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Liquid pool covers

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The City of Thunder Bay selected the Volunteer Pool as the test facility for its liquid pool cover pilot project.

By Franco Marchese

With both energy costs and global awareness towards environmental stewardship on the rise, the City of Thunder Bay, Ont., has made energy management a strategic priority. In doing so, the city set several objectives in its 2011-2014 strategic plan,which includes a long term goal to reduce greenhouse gas emissions through the wise use of energy. One of the city’s strategic directions is to reduce the total carbon-based energy consumption within the city below 2005 energy baseline levels.

In working to achieve this goal, the city developed an energy plan called The Strategic Approach to Corporate Energy Management. Although the plan was recently approved by council in December 2011, energy savings have already been realized. As part of the strategy to reduce corporate energy consumption, the city completed several energy audits at key facilities, including three aquatic centres. Within the energy audits, strategies are provided that demonstrate simple procedures, which provide a significant cost savings at minimal expense.

The energy audits completed for aquatic facilities identified that significant energy savings were available by simply managing the pool’s evaporation through temperature control and the use of a pool cover.

Test pilot pool

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After being administered into the pool, the liquid pool cover forms a transparent, one-molecule thick layer on top of the water, which helps to reduce heat loss and energy consumption through evaporation.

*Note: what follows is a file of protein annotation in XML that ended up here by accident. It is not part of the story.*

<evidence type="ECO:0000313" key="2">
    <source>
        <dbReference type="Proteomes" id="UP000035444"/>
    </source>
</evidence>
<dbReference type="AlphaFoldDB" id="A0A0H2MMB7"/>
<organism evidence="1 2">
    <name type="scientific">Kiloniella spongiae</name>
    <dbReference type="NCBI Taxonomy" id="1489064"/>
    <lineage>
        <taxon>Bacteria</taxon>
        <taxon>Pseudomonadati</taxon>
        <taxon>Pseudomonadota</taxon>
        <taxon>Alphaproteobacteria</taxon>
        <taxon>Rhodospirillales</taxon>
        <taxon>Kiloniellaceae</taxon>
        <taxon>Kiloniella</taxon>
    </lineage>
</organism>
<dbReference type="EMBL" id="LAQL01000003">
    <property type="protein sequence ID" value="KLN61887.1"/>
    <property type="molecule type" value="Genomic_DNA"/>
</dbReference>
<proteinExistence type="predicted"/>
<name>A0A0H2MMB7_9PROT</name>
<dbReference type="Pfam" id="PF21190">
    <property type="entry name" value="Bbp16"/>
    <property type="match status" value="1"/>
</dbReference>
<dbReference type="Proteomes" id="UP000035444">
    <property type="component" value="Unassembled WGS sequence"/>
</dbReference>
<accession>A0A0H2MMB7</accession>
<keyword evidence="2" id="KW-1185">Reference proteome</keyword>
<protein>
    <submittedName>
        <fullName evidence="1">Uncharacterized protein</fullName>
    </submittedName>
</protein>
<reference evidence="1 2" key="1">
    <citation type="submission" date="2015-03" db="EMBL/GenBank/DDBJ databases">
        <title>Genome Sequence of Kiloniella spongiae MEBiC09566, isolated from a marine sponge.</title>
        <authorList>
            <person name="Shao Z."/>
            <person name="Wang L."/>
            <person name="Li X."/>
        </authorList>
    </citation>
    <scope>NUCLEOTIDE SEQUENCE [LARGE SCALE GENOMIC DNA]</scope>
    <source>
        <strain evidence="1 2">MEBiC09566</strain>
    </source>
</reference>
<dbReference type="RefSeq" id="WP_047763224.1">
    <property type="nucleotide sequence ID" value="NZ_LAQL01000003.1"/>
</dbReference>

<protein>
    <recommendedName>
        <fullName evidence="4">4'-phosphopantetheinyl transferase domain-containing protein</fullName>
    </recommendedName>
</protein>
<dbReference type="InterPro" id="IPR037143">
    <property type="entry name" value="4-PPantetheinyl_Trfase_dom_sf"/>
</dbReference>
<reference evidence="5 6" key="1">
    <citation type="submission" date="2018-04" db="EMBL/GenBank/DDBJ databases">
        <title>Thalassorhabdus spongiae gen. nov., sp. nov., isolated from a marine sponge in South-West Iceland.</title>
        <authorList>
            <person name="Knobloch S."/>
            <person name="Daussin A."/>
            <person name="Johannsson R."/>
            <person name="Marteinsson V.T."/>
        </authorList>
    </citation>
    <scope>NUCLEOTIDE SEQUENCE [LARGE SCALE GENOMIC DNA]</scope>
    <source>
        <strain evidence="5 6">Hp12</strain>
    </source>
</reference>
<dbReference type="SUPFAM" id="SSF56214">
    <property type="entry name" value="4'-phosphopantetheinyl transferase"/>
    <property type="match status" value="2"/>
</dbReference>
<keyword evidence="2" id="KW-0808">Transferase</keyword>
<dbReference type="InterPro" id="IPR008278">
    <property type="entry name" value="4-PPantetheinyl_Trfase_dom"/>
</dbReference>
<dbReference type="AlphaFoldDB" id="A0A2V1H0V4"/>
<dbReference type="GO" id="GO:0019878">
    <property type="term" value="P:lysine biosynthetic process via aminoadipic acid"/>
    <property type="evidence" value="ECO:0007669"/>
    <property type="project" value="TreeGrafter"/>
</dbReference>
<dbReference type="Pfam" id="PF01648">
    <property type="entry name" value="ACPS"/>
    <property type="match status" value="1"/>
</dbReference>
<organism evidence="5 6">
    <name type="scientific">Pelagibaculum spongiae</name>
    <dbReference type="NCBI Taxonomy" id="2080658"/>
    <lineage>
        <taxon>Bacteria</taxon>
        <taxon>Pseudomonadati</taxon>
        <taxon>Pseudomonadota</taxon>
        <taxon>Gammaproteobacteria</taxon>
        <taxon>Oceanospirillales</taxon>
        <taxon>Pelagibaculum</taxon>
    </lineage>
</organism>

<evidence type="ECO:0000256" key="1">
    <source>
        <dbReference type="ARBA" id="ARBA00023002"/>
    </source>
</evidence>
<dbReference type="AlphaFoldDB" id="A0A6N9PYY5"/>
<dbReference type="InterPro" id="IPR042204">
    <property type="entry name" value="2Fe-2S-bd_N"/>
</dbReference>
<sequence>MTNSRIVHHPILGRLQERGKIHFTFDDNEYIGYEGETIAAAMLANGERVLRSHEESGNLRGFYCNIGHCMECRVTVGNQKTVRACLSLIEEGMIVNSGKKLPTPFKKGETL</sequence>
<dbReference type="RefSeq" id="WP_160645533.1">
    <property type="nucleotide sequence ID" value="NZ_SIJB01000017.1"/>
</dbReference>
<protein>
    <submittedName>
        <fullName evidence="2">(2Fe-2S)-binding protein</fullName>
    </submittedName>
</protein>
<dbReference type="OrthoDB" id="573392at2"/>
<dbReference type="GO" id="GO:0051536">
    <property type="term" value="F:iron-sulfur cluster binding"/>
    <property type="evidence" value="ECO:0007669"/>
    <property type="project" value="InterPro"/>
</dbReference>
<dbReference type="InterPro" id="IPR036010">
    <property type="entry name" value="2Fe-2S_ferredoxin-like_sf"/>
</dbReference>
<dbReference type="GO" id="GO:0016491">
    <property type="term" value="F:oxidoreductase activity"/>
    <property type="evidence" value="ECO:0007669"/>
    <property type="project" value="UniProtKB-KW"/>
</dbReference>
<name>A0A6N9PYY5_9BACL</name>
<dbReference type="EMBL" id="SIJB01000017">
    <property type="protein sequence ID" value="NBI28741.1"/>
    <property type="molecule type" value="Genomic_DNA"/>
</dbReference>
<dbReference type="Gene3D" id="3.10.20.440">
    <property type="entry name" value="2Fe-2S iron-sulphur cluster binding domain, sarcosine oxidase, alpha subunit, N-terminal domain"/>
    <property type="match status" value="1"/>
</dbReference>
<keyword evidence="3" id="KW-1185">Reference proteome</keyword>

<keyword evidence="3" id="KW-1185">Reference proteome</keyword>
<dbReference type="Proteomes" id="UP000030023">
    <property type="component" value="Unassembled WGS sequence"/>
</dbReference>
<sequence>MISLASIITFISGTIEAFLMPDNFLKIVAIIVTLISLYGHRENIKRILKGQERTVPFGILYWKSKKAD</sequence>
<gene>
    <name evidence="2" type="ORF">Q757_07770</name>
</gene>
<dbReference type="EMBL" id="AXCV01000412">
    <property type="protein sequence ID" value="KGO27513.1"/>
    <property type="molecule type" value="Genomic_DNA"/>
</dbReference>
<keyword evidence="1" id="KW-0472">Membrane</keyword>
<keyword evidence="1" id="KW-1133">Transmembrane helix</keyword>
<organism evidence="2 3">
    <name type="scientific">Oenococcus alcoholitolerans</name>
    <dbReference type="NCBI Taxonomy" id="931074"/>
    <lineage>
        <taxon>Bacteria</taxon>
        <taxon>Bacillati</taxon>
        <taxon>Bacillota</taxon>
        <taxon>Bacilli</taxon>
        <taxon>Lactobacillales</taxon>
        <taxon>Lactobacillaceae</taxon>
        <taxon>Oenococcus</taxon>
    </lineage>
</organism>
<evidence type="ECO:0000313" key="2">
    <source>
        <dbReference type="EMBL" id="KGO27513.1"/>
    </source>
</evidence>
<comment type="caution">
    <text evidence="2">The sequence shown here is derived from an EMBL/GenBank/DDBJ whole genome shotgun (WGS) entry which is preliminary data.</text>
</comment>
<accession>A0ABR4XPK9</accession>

The City of Thunder Bay operates three indoor aquatic facilities. To pilot the pool cover savings opportunities identified in the energy audit, as well as decrease natural gas consumption and humidity levels, the Volunteer Pool was selected as a test facility due to its size, amount of use and the ability to implement projects within existing budgets. The pool is 25-m (82-ft) long and six lanes wide. A spa is also located in the pool area, along with exercise and spectator viewing areas within the natatorium.

Rather than using a standard swimming pool cover (i.e. plastic bubble cover), the city implemented the pilot project using a liquid solar cover, which once administered, quickly spreads over the surface of the water, creating an invisible monomolecular layer. This layer creates a barrier on the surface area of the pool, acting like a pool cover to reduce heat loss and energy consumption through evaporation. The self-spreading molecules are microscopic and safely travel through the pool’s circulation system and filtration media.

Observations

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An automatic metering system (AMS), comprising a peristaltic pump and a seven-day programmable timer, is used at the Volunteer Pool facility to inject the liquid pool cover into the main pool.

In August 2008, the city installed an automatic metering system (AMS), comprising a peristaltic pump and a seven-day programmable timer, at the Volunteer Pool facility to inject the liquid pool cover into the main pool, while 29.5 mm (1 oz) was added manually to the whirlpool. The product was administered to each body of water on a routine basis at 11 p.m., after swimming hours were finished.

Within days after the application, maintenance personnel began to observe a substantial decrease in the humidity level and temperature inside the natatorium. No adverse effect to the pool’s water balance and chemistry were noticed, and no complaints were recorded by facility staff or public users.

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